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What is an arteriovenous malformation?

An arteriovenous malformation (AVM) is a tangle of arteries and veins in the brain that disrupt the normal flow of blood. This is a condition that is usually present at birth. In rare cases, AVMs are associated with conditions that run in families.

Though they are most common in the brain, AVMs can also occur in other parts of the body.

In brain AVMs, the blood travels directly from the arteries to the veins instead of moving through the capillaries first. This can cause several problems in the brain, including stroke, abnormal fluid balance, hydrocephalus, or, in rare cases, heart failure.

Watch: Learn more about AVMs

Arteriovenous Malformations | Symptoms & Causes

What are the symptoms of brain arteriovenous malformations?

Brain arteriovenous malformations (AVMs) sometimes cause no symptoms and are only found during imaging for other reasons. More commonly, though, AVMs can cause bleeding in the brain, seizures, and other neurological problems.

Symptoms can include:

  • Seizures
  • Persistent headaches
  • Weakness or paralysis on one side of the body
  • Problems with speaking
  • Loss of coordination
  • numbness, tingling, or pain

What causes brain arteriovenous malformations?

The cause of AVMs is not known. In most cases, children are born with them. In rare cases, AVMs are associated with conditions that run in families.

Arteriovenous Malformations | Diagnosis & Treatments

How are brain arteriovenous malformations diagnosed?

The first step in diagnosing brain arteriovenous malformations (AVMs) is often neurological testing to assess the child’s brain function. Genetic testing may also be recommended if your clinician suspects an inherited disorder.

To help choose the best treatment, your clinician may also order one or more of the following imaging tests:

How are brain arteriovenous malformations treated?

The choice of treatment for brain arteriovenous malformations (AVMs) is very individual and depends on the AVM’s complexity, how easy it is to reach surgically, and whether removing it would risk interfering with vital brain functions.

In most cases, AVMs are removed by surgery if this option is safe and possible.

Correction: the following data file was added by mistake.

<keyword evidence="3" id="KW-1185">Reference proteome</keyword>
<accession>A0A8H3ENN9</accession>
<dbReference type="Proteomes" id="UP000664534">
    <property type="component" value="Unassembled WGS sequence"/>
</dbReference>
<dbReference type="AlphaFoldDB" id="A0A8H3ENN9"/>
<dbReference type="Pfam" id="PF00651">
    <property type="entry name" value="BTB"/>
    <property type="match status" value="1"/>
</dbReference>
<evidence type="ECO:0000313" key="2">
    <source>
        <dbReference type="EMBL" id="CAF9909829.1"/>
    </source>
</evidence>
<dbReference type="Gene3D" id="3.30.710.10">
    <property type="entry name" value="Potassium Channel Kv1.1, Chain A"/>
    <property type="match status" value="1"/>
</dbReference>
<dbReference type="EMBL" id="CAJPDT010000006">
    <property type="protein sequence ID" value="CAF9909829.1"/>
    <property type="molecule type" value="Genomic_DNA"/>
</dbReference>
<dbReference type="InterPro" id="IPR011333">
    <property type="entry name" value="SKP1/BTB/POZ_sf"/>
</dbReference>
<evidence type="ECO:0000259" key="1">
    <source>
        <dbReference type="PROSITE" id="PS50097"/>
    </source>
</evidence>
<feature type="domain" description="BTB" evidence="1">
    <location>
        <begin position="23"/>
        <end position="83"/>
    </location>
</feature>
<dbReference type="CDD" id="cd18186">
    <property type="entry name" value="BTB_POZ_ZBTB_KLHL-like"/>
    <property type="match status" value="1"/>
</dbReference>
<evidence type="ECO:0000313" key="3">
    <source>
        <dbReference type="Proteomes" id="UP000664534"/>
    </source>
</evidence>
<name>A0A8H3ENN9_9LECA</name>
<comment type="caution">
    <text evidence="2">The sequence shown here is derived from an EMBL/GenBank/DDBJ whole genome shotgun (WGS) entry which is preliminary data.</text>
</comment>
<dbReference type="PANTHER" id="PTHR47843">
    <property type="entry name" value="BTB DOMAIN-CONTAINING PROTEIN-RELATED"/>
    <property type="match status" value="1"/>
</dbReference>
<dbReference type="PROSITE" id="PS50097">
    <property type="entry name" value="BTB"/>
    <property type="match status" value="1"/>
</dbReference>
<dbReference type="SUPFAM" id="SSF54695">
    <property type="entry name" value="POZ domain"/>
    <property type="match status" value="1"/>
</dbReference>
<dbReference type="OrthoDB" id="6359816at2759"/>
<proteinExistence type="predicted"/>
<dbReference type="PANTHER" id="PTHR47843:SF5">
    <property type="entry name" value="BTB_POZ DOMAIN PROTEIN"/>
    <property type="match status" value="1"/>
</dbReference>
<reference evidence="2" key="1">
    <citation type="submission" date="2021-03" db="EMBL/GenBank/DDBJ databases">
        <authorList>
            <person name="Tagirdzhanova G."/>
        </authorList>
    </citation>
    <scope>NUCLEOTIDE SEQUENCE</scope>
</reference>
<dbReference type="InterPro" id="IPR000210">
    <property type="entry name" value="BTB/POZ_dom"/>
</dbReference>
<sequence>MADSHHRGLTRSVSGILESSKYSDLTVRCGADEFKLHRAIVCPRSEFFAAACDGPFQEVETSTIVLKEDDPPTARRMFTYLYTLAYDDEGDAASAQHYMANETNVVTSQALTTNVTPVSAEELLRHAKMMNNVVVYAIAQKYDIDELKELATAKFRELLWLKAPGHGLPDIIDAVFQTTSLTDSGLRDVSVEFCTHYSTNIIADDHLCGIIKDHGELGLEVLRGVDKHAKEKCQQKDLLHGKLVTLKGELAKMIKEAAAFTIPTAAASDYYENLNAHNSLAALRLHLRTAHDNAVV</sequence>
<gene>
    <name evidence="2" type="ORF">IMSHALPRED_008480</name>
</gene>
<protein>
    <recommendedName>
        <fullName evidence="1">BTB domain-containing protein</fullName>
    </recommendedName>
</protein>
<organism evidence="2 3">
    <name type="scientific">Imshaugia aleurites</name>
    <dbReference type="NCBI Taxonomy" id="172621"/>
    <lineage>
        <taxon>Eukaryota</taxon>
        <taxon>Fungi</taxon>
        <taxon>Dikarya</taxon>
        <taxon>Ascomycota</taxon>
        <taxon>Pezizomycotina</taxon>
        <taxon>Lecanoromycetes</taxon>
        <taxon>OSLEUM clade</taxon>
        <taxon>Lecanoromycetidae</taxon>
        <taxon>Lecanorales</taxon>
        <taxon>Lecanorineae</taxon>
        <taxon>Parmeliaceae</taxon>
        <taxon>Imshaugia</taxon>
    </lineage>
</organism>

Endovascular embolization

If the AVM is complex, especially if it is supplied by deep, hard-to-reach blood vessels, the clinician may recommend endovascular embolization as a separate step before surgery.

Endovascular embolization is a minimally invasive technique that closes off as much blood flow as possible to the AVM. It can make surgery easier and safer. Embolization is performed under general anesthesia by a neurointerventionalist with the help of specialized anesthesiologists, nurses, and technologists, using x-ray guidance.

During the procedure, the neurointerventionalist inserts a catheter (a thin, flexible tube) into an artery in the groin through a tiny incision and guides it to the AVM. The catheter injects a specially designed medical glue, filling as much of the area around the AVM as possible. In most cases, the child will have embolization first, stay overnight in the ICU, and then have surgery the following morning.

Stereotactic radiosurgery

Stereotactic radiosurgery is often used when traditional surgery is too risky because the brain AVM is hard to reach or is in an area of the brain that controls vital functions such as language. This procedure involves no incisions. Instead, the radiosurgeon aims a tightly focused beam of high-energy radiation directly at the AVM. This radiation causes the abnormal blood vessels to wither and close down after treatment.

Other types of treatment

In addition to surgery, some children may also need treatment for any neurological symptoms the AVM may have caused. Treatments can include physical therapy or occupational therapy, or speech and language therapy.

How we care for brain arteriovenous malformations

The experts at Boston Children’s Hospital Cerebrovascular Surgery and Interventions Center treat brain AVMs and other cerebrovascular conditions.

Because we have the capability to provide the entire spectrum of cerebrovascular disease treatment options — surgery, radiation, and embolization — we're able to provide the best care plan for each child, using noninvasive procedures and limiting radiation exposure whenever possible.

Arteriovenous Malformations | Programs & Services